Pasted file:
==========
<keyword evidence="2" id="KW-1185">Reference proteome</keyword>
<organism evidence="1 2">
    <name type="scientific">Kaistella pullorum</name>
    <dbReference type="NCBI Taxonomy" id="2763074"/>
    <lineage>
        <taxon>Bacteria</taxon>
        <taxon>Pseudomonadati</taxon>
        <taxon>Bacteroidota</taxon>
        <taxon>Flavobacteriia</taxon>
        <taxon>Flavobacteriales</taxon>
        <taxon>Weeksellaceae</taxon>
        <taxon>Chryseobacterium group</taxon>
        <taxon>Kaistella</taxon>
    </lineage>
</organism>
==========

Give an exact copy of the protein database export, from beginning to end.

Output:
<keyword evidence="2" id="KW-1185">Reference proteome</keyword>
<organism evidence="1 2">
    <name type="scientific">Kaistella pullorum</name>
    <dbReference type="NCBI Taxonomy" id="2763074"/>
    <lineage>
        <taxon>Bacteria</taxon>
        <taxon>Pseudomonadati</taxon>
        <taxon>Bacteroidota</taxon>
        <taxon>Flavobacteriia</taxon>
        <taxon>Flavobacteriales</taxon>
        <taxon>Weeksellaceae</taxon>
        <taxon>Chryseobacterium group</taxon>
        <taxon>Kaistella</taxon>
    </lineage>
</organism>